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via High Sierra Electronics, Inc.

CA - High Sierra Electronics Announces Innovative New Remote Erosion Monitoring System for Levees

Today, High Sierra Electronics (hsierra.com), a Grass Valley, California-based, manufacturer of environmental monitoring products, announced a new system that can detect when and where levee erosion has occurred and automatically alert and inform levee owners, managers, and public safety officials.

September 19, 2018

The system, known as REMS, short for Remote Erosion Monitoring System, uses a series of beacon sensors that are embedded at levee sites that are prone to erosion. If erosion occurs and washes the bank away, the beacons immediately transmit their status.

The REMS is being tested for the first time for a Levee Safety project, funded by a CA DWR Grant, on the Sacramento River 35 miles north of Sacramento, in a multi-agency collaborative effort to help detect erosion early and alert the levee owners. The sites chosen for the project are at vulnerable locations along the river where erosion occurs very quickly.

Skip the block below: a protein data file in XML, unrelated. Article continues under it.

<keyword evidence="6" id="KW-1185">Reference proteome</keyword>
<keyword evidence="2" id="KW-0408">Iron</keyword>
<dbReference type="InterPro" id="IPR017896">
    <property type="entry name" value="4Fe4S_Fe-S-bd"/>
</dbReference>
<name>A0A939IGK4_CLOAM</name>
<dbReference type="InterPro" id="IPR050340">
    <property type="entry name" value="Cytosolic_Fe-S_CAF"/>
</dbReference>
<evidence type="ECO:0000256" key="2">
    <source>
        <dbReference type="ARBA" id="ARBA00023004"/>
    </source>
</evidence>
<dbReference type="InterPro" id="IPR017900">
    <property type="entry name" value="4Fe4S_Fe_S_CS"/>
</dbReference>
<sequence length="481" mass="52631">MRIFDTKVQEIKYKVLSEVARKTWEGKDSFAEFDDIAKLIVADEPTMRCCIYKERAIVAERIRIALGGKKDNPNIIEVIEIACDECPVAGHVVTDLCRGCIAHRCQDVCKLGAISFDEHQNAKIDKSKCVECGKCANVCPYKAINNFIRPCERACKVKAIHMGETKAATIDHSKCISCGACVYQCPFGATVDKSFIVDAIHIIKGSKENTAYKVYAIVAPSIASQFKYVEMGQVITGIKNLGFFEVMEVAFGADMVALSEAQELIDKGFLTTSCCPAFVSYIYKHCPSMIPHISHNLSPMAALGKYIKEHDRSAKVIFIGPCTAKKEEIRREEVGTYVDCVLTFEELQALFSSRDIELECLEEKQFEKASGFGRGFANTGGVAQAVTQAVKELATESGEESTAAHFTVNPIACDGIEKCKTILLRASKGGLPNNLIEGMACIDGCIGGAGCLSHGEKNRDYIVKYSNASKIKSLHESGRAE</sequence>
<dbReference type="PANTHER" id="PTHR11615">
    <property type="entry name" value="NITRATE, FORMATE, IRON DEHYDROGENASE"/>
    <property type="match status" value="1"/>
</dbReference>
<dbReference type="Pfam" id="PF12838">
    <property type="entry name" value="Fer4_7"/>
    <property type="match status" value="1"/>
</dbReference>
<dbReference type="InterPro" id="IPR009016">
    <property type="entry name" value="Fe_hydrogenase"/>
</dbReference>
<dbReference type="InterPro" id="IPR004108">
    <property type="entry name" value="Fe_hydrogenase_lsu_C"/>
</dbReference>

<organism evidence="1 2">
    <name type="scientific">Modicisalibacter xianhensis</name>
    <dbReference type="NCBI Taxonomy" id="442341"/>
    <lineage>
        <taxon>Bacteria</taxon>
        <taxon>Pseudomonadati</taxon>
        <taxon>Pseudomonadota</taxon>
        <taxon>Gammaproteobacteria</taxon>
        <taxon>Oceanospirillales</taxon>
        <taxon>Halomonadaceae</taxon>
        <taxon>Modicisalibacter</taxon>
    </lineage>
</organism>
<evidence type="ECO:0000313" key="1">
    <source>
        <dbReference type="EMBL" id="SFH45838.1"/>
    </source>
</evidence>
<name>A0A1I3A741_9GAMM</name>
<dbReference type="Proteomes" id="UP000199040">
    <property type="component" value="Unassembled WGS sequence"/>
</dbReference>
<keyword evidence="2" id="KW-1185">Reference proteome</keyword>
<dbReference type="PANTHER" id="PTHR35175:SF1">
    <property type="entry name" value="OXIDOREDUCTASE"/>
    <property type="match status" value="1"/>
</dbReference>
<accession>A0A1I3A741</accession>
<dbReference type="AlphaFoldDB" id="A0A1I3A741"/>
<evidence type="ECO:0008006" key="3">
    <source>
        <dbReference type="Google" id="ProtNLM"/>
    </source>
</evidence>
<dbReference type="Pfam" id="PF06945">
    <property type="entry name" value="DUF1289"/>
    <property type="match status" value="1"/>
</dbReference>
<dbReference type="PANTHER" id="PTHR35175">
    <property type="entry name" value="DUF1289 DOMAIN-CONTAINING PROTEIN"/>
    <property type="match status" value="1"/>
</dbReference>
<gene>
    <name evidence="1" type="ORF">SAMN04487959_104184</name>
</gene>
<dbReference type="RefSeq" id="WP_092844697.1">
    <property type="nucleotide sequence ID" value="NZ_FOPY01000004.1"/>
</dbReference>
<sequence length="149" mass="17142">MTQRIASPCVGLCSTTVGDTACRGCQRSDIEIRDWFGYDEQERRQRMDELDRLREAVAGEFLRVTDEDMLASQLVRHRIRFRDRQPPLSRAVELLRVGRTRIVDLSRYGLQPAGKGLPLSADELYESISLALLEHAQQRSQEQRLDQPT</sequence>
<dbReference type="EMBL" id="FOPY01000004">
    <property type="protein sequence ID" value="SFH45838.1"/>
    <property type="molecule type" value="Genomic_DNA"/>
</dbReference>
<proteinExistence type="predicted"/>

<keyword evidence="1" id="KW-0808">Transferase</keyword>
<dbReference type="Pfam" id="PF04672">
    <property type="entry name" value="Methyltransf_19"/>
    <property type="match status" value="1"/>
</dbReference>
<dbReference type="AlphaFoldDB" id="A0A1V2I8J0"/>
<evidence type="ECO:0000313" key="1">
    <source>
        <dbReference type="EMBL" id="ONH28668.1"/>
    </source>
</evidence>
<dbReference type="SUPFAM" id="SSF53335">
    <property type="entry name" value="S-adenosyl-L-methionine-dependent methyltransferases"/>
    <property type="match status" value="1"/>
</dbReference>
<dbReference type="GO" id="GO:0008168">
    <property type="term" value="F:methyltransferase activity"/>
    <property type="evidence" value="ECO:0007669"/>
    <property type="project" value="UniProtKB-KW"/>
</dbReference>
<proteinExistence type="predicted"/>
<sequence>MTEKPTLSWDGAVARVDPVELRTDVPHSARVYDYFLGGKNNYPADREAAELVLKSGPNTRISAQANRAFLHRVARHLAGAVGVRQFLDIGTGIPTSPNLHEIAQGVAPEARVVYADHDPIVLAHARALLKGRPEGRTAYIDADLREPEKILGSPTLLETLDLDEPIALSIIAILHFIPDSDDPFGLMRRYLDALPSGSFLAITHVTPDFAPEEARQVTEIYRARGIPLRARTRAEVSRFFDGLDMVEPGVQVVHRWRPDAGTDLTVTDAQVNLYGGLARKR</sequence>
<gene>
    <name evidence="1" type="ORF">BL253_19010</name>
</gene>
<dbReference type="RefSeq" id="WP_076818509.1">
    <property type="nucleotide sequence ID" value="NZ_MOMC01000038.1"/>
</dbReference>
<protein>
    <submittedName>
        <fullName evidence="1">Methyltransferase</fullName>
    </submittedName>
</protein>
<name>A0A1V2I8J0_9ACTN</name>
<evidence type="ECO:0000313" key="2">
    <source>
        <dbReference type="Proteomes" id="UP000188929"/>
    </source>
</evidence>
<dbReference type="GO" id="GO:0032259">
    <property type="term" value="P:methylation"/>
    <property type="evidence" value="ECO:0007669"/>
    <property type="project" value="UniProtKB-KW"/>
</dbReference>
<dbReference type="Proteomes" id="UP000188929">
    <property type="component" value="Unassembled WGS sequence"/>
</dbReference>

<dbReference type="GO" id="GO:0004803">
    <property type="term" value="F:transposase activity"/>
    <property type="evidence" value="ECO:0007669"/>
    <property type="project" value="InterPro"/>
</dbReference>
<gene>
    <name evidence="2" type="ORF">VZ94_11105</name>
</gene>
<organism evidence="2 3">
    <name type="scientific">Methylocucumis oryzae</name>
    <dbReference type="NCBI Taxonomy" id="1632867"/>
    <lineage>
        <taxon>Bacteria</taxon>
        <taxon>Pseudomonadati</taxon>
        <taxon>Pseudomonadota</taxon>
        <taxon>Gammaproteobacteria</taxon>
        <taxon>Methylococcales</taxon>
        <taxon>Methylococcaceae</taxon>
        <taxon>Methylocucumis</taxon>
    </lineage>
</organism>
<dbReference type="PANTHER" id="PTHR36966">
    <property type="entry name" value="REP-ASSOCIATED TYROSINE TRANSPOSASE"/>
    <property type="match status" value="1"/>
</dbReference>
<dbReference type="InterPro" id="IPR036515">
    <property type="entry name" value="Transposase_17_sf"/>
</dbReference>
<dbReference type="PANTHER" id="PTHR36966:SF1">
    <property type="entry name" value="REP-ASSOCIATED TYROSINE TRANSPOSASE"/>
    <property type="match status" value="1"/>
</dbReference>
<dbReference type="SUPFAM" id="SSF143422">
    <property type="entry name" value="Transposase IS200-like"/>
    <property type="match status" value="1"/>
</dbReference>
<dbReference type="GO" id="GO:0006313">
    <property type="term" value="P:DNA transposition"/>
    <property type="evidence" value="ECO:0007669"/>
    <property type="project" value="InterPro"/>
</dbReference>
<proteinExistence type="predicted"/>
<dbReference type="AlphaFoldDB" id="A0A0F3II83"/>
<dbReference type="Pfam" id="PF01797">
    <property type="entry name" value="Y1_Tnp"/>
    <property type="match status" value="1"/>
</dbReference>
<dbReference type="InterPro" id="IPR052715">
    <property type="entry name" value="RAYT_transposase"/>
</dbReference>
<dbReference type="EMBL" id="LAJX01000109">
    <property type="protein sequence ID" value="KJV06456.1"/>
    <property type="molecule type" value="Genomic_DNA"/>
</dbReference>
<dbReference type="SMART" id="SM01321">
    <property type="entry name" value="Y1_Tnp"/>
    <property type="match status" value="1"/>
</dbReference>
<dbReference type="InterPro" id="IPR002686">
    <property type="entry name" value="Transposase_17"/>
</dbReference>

"We developed REMS to address one of the major safety risk factors associated with levees, and that's erosion and the potential for levee failure and flooding. With increasing populations in leveed areas, the lives and property of those living behind the levee can be at great risk," said Tom Ogden, Product Manager. "At High Sierra Electronics, our expertise for the past 29 years is real-time monitoring using sensors and telemetry. We put these to use in public safety and warning systems and we looked at how we could apply similar technology in this application where there are clearly some major risks," he explained.

Most of the nation's levees are earthen embankments constructed of sand or soil which can erode easily due to the long-term effects of seepage and saturation, overtopping, and fast-flowing water. While today's new levee systems are designed and constructed to high engineering performance standards and guidelines established by the U.S. Army Corps of Engineers, many existing levee systems were not built to current standards.

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